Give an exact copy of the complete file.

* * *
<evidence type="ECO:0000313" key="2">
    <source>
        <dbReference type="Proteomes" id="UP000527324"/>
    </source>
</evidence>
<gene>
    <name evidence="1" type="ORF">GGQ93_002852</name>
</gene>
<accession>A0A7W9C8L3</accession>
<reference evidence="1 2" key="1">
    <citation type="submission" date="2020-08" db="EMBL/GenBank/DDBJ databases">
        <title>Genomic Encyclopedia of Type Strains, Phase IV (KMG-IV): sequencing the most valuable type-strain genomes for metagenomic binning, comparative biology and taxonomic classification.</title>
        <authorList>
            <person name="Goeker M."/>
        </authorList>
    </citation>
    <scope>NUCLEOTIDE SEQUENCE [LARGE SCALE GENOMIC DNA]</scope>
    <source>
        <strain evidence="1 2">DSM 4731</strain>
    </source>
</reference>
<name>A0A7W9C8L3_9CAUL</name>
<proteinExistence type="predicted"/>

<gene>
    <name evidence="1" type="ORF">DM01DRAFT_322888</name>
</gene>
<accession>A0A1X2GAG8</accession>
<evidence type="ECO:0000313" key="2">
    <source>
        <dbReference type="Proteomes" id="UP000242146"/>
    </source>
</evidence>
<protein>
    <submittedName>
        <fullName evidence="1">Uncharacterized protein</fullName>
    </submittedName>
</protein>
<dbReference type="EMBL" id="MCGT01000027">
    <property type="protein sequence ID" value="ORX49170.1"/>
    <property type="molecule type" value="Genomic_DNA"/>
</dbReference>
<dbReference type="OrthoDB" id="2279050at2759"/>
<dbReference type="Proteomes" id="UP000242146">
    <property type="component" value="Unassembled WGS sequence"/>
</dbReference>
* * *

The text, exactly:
<evidence type="ECO:0000313" key="2">
    <source>
        <dbReference type="Proteomes" id="UP000527324"/>
    </source>
</evidence>
<gene>
    <name evidence="1" type="ORF">GGQ93_002852</name>
</gene>
<accession>A0A7W9C8L3</accession>
<reference evidence="1 2" key="1">
    <citation type="submission" date="2020-08" db="EMBL/GenBank/DDBJ databases">
        <title>Genomic Encyclopedia of Type Strains, Phase IV (KMG-IV): sequencing the most valuable type-strain genomes for metagenomic binning, comparative biology and taxonomic classification.</title>
        <authorList>
            <person name="Goeker M."/>
        </authorList>
    </citation>
    <scope>NUCLEOTIDE SEQUENCE [LARGE SCALE GENOMIC DNA]</scope>
    <source>
        <strain evidence="1 2">DSM 4731</strain>
    </source>
</reference>
<name>A0A7W9C8L3_9CAUL</name>
<proteinExistence type="predicted"/>

<gene>
    <name evidence="1" type="ORF">DM01DRAFT_322888</name>
</gene>
<accession>A0A1X2GAG8</accession>
<evidence type="ECO:0000313" key="2">
    <source>
        <dbReference type="Proteomes" id="UP000242146"/>
    </source>
</evidence>
<protein>
    <submittedName>
        <fullName evidence="1">Uncharacterized protein</fullName>
    </submittedName>
</protein>
<dbReference type="EMBL" id="MCGT01000027">
    <property type="protein sequence ID" value="ORX49170.1"/>
    <property type="molecule type" value="Genomic_DNA"/>
</dbReference>
<dbReference type="OrthoDB" id="2279050at2759"/>
<dbReference type="Proteomes" id="UP000242146">
    <property type="component" value="Unassembled WGS sequence"/>
</dbReference>